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Table Of Contents

Everything You Need to Know before We Start
The Power of Names and Numbers
What Does It Take to Create a Universe?
Crossing Over
More Data, More Power, Few Controls
Unstoppable Momentum
By the Numbers
Where Did the Secrets Go?
How the Future Worked in the Past
Authentication and the Exception Economy
How It Works in Tampa
What the Software Knows
Yes, Probably
Does It Work?
More Faces in View
Walk with Me
Keep Walking
Do the Math
Draw the Lines
Eternally Vigilant?
I Want This Why?
About Those Cameras
Data at Rest
The Rules
We Are the Boundary
The Technical Stuff: Telematics
Who Hears What
The More You Give, the More You Get
Who’s Driving?
What the Owner Wants
Cars Without Secrets, Now
What the Car Knows
Suppose
Private by Intention
What Can Policy Do?
Call Me Any Time
Speaking of Enhancing Performance
Making the Drivers Smart
Smart Cars, Yes
It’s Simple, Not
Hunter’s First Law
How Scenarios Work
The Scenarios for Social Structures
The Quadrants
The Engineered Society
The Lost and Lonely
The Conscientious Objectors
The Network Army
I Repeat: The Network Is an Amplifier
Disruptive, Quite
Business Without Secrets
Interviewing Raymond
Hackers and Crackers
From Communities to Network Army
Open Source Is More Than Open Source
Yeah, It’s a High-Performance Team
Is This Message Clear?
The Medium and the Message
Why They Listen
Power Grabs, Not
Ideological Conflict and Corruption
Nemesis and the Network Army
Can I Be Your Enemy?
Generals Are Always Fighting the Last War
The Message and the Medium, and the Audience for Linux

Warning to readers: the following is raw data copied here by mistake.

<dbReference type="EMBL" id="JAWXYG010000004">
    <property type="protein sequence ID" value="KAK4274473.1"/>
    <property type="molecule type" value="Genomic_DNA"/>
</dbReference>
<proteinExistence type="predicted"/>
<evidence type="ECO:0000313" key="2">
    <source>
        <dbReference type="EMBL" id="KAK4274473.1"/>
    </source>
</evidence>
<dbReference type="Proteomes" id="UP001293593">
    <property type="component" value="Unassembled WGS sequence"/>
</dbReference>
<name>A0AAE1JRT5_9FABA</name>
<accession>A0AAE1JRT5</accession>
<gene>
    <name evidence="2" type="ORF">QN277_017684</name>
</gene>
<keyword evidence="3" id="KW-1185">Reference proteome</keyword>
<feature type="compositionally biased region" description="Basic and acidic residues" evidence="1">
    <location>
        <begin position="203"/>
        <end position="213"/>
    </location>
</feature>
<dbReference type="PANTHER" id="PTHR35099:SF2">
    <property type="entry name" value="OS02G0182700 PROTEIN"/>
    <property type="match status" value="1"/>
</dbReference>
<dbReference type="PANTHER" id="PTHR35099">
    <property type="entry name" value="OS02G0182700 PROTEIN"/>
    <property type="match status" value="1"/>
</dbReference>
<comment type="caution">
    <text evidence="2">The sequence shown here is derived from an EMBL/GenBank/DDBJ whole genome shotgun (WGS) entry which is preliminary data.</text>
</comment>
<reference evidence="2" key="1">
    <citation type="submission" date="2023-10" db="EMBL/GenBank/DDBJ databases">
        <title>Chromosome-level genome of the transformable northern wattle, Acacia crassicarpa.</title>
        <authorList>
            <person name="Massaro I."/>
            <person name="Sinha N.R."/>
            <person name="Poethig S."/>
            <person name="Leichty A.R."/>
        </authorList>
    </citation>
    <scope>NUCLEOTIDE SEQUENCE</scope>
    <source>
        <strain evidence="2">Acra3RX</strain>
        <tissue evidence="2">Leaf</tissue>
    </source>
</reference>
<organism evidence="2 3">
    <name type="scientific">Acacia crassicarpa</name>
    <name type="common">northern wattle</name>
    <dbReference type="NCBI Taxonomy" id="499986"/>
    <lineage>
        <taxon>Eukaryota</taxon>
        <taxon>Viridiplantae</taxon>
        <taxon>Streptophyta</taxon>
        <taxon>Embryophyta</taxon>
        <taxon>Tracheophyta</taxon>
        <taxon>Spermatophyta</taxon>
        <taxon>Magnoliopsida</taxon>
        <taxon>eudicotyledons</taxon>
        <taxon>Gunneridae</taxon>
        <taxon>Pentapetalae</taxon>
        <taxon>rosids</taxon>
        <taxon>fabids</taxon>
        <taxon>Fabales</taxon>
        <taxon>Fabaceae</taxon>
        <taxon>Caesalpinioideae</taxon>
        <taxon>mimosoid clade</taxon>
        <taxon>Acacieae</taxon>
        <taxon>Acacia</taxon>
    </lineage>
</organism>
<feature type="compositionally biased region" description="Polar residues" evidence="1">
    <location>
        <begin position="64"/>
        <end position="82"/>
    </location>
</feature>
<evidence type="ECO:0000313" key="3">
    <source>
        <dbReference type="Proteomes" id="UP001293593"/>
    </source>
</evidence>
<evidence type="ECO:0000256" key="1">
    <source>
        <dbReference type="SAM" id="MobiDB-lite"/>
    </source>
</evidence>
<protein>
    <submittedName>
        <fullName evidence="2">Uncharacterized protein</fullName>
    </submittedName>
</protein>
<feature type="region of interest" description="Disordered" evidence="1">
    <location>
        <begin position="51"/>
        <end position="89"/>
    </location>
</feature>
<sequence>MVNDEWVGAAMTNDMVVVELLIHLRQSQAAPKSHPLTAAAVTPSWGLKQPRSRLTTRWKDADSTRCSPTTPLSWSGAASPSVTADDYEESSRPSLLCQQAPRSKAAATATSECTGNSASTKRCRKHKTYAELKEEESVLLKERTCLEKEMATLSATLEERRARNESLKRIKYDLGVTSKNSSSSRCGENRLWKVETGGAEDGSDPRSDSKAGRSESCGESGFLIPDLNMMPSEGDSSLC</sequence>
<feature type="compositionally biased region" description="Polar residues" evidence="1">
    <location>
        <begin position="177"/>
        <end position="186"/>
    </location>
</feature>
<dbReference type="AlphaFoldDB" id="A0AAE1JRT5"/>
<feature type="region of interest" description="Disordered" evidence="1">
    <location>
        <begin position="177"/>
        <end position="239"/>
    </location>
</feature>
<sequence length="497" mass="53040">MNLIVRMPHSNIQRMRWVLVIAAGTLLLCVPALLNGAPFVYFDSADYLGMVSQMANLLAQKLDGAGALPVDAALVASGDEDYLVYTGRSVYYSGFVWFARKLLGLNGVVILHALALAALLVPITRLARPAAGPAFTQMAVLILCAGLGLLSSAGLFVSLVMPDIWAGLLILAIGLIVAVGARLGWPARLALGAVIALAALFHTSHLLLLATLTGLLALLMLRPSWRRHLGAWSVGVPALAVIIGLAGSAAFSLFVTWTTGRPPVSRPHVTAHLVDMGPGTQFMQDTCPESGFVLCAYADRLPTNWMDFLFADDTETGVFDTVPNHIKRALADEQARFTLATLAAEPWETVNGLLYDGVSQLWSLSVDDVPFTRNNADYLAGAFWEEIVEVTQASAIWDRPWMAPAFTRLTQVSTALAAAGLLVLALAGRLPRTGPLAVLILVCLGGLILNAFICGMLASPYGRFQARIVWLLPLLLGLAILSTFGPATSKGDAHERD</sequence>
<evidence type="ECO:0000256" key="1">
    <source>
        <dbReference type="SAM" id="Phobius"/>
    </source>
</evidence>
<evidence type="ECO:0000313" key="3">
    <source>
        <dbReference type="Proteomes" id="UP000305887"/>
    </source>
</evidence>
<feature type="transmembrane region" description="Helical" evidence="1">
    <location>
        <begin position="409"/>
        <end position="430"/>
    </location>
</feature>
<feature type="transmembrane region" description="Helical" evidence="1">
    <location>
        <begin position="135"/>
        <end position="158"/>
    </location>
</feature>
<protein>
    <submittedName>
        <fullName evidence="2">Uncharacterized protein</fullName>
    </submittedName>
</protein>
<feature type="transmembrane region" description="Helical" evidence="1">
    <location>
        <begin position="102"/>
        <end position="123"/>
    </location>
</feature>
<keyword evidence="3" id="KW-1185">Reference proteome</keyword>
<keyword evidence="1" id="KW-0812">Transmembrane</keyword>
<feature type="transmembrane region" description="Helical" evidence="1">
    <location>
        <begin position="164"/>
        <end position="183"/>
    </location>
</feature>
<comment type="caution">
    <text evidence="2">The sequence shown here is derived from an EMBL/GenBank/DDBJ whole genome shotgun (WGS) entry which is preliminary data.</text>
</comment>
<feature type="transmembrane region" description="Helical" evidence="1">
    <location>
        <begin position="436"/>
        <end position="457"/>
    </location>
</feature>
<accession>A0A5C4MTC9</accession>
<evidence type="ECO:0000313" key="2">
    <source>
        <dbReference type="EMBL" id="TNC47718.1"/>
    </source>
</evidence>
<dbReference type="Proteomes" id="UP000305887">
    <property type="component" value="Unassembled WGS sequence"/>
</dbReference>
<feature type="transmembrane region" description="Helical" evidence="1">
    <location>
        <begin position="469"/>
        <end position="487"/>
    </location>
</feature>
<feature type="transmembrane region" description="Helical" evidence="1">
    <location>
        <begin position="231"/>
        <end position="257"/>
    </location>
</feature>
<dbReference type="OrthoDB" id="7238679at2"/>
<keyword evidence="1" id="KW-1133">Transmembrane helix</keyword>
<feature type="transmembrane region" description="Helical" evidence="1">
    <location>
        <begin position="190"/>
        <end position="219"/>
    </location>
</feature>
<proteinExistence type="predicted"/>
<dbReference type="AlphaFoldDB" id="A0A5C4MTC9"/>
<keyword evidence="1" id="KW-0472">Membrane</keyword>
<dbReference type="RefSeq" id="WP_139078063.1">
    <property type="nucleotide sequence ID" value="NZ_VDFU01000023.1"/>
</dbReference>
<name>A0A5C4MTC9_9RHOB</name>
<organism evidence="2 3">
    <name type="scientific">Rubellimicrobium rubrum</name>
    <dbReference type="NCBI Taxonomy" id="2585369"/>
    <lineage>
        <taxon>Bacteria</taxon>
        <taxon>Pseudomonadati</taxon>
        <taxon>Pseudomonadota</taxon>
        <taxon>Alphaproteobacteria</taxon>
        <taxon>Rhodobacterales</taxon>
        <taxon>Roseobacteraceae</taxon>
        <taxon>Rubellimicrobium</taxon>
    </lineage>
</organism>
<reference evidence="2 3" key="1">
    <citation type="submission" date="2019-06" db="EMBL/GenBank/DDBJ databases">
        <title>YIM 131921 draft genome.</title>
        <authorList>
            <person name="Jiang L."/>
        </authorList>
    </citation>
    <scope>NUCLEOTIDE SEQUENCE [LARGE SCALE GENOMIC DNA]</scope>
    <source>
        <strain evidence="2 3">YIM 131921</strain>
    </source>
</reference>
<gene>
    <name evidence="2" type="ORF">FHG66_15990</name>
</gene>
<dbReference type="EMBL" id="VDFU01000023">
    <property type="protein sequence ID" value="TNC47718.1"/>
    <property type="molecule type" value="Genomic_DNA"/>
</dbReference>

If You’re Losing the Battles, Change the Battlefield
Free Stuff Kills Competitors, Not Markets
Why Not Just Let the Market Do Its Work?
Maybe Someone Can Be Convinced
How Did Things Get So Bad?
A Few Pointers for Engineered Society Generals
Hunter’s Second Law
Mentats Have (Hidden) Power
Mentats Provide Less Information
The Network Mentat
The Mentat Reviewer
Choose Your Mentat
Mentats and the Law of Inertia
Mentats and I-Filters
Hunter’s Second Law—Personal and Institutional Conflict
Breaking the Bubble
Would Breaking the Bubble Have Saved Cisco?
Reality Always Wins (in the World Without Secrets and Everywhere Else)
On the Interactions of Laws
The Path of Least Resistance
It’s Easier If You Don’t Ask
Did McVeigh Do It?
The Necessary Knowledge Is That of What to Observe
What Do You See?
What Drives the Exception Economy?
A Portrait of the Artist as a Very Big (or Little) Number
The Business Is a Network
Art Is Exceptional, Objects Are Not
Who Wins and Who Loses?
Relationships Matter: The Fate of the Music Industry
The Economics of Long-Playing Plastic
Yes, It Really Works Just Like That
Independents: They’re Everywhere Are They Dangerous?
What about the Relationship?
Strategies for Record Industry Viability
Strategy 1: Kill Digital Distribution
Strategy 2: Monopolize Bandwidth
Strategy 3: Prohibit Alternative Business Models
Yeah, It’s about Technology
The Lessons
It’s Not the Transaction, It’s the Database
Mass Victimization
Why Worry?
Engineered Society Warfare and the Terrorist
Network-Centric Warfare
Crackers at War: Threat or Menace?
What’s Potential and What’s Real?
What to Do, Right Now
On the Morning
What Happened after Pearl Harbor
A Pearl Harbor for the New Century
A Dream of Electronic Handcuffs
Under Observation
If Automated Surveillance Works, Whom Does It Work On?
The Issue Is Control
The Return of the Engineered Society
Who’s Not on the Team?
Pearl Harbor in the Borderless World
Notes
Index
P. 1
World Without Secrets: Business, Crime, and Privacy in the Age of Ubiquitous Computing

World Without Secrets: Business, Crime, and Privacy in the Age of Ubiquitous Computing

Ratings: (0)|Views: 119 |Likes:
Published by Wiley
The future of computing-the future of business